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Fleet of shipwrecks found in the Mediterranean


Posted on Tuesday, 21 April, 2020 | Comment icon 3 comments

The discovery has been hailed as 'truly ground-breaking'. Image Credit: Cornelis Verbeeck
British archaeologists have discovered a treasure trove of shipwrecks, the oldest dating back over 2,000 years.
The vessels, which are situated approximately 1.2 miles beneath the Levantine Sea between Cyprus and Lebanon, has been described as an "embarrassment of wonders."

The find represents the discovery of a previously unknown maritime silk and spice route linking China in the east with Persia, the Red Sea and the Mediterranean.

"It doesn't get better than this," said archaeologist Sean Kingsley from the Enigma Shipwreck Project (ESP). "For an archaeologist it's the equivalent of finding a new planet."

The shipwrecks themselves, which date back to between the 19th Century and the 3rd Century BC, include vessels from the Greek, Roman and Ottoman empires.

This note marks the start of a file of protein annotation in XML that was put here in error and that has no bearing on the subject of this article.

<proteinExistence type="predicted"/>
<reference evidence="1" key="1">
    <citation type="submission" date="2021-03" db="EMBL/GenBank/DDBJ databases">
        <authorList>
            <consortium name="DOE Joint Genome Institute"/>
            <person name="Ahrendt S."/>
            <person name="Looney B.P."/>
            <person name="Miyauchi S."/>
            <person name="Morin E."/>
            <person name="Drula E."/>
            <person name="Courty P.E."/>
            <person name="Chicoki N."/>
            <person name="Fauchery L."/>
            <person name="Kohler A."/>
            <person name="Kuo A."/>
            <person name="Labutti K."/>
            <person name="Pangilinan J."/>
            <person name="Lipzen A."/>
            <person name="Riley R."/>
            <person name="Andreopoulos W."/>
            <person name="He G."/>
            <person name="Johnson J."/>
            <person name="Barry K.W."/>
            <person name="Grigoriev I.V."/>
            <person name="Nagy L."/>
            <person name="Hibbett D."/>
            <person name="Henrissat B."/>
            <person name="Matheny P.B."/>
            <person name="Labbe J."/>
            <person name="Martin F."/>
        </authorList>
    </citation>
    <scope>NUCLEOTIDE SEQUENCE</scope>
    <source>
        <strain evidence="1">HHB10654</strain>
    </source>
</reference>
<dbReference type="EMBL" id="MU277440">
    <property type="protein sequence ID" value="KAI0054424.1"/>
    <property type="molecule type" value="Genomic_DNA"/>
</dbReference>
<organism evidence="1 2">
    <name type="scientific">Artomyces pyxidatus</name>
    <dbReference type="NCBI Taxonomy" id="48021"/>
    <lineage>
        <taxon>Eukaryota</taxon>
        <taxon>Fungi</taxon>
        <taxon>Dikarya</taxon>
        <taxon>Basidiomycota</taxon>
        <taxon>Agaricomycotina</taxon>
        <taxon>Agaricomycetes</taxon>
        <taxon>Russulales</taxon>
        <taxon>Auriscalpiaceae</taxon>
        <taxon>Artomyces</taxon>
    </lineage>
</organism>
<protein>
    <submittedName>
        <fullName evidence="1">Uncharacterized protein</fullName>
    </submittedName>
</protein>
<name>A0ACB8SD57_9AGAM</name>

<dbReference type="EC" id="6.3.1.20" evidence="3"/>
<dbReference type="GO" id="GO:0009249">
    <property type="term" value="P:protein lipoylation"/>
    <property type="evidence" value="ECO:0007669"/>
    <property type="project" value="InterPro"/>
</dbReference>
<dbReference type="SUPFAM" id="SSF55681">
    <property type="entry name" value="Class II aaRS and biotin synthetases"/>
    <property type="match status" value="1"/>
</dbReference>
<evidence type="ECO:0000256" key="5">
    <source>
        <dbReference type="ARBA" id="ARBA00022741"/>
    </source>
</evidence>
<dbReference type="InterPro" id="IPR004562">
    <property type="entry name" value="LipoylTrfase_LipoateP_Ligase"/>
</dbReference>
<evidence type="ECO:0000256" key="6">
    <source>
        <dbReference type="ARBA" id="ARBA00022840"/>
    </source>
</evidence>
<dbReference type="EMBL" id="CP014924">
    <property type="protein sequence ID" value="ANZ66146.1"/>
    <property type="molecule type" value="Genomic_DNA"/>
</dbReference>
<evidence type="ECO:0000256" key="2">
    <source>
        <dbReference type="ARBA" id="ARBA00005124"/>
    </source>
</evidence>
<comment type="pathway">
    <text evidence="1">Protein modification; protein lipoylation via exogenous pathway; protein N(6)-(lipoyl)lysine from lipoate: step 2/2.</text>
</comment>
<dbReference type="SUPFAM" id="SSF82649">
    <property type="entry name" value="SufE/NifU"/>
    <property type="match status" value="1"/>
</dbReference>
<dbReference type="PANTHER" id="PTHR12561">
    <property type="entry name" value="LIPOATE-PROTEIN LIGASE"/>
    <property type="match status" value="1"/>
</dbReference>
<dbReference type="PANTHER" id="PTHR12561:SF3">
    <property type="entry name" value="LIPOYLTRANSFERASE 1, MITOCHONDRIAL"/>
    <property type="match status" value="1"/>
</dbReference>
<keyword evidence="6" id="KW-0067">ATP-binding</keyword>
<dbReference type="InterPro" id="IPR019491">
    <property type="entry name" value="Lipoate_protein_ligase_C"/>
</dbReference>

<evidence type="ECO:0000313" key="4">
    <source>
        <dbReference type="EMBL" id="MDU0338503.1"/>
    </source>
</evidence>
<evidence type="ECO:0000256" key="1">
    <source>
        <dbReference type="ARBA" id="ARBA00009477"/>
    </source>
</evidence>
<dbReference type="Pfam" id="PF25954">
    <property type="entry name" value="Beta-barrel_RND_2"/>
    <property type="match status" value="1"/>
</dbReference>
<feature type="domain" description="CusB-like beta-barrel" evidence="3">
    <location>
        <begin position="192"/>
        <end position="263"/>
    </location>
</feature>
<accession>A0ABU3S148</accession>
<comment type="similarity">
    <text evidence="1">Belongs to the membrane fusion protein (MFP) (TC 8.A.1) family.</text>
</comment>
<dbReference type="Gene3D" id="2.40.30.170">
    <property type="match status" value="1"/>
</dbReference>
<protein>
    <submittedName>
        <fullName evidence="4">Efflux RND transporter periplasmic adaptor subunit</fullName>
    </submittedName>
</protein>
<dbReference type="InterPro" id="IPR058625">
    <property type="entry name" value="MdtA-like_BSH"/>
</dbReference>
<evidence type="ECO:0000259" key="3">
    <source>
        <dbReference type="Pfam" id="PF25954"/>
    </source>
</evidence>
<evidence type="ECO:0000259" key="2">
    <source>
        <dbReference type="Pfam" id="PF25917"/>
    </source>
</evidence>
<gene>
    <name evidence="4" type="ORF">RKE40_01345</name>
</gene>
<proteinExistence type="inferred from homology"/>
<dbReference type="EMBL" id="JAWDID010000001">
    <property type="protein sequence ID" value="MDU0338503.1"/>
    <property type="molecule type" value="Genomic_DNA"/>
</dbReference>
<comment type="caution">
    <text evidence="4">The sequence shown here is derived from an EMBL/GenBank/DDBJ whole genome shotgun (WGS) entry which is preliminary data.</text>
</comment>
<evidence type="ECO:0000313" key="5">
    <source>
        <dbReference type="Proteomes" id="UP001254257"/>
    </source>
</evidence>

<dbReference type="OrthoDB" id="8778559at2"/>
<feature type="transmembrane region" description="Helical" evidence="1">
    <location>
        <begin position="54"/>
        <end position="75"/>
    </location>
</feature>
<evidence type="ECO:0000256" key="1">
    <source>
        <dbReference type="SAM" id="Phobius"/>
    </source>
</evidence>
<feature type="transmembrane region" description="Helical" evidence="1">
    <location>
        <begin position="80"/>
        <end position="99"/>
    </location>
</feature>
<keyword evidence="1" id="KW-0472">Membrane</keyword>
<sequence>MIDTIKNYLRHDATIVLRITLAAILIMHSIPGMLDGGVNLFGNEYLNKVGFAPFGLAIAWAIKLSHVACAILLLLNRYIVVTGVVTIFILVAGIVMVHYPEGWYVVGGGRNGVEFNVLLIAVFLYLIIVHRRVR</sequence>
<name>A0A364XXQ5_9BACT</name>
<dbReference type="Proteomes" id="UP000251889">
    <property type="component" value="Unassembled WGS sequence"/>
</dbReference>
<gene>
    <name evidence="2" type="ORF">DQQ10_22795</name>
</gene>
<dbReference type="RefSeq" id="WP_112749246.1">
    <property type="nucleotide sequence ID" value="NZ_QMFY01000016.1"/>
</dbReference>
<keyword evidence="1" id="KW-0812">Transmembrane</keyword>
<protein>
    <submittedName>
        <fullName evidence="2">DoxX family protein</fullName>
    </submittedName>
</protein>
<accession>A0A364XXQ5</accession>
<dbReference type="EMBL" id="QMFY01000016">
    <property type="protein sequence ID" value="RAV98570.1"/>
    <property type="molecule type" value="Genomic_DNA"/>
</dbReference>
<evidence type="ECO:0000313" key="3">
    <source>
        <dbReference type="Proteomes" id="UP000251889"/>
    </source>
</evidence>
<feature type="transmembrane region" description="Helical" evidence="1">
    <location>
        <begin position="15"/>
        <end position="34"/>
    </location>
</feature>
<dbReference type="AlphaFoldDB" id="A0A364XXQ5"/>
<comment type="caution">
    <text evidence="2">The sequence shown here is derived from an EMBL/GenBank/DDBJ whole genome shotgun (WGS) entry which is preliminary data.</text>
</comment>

One ship - a 17th-century Ottoman merchant ship - is absolutely enormous and could have easily carried two normal-sized ships on its top deck.

Its cargo included a vast wealth of goods and artefacts from 14 distinct civilizations.

"At 43 metres long and with a 1,000-ton burden, it is one of the most spectacular examples of maritime technology and trade in any ocean. Its size is matched by the breadth of its cargoes," said Kingsley.



Source: The Guardian | Comments (3)


Tags: Shipwreck


Recent comments on this story
Comment icon #1 Posted by acute on 21 April, 2020, 20:39
It doesn't take a genius to work out that there are ancient wrecks in these areas, but finding them is a different matter. Nice!
Comment icon #2 Posted by Eldorado on 21 April, 2020, 21:15
Just like this one in Cornwall... uncovered by tides. "Mystery shipwreck appears on Perranporth beach" Full monty, from today, at Cornwall Live: https://www.cornwalllive.com/news/cornwall-news/mystery-shipwreck-appears-perranporth-beach-4064197
Comment icon #3 Posted by acute on 21 April, 2020, 21:20
There must be dozens of them in Cornwall, from the old smuggling days. I bet a few swimmers have broken their toes on this one, though.


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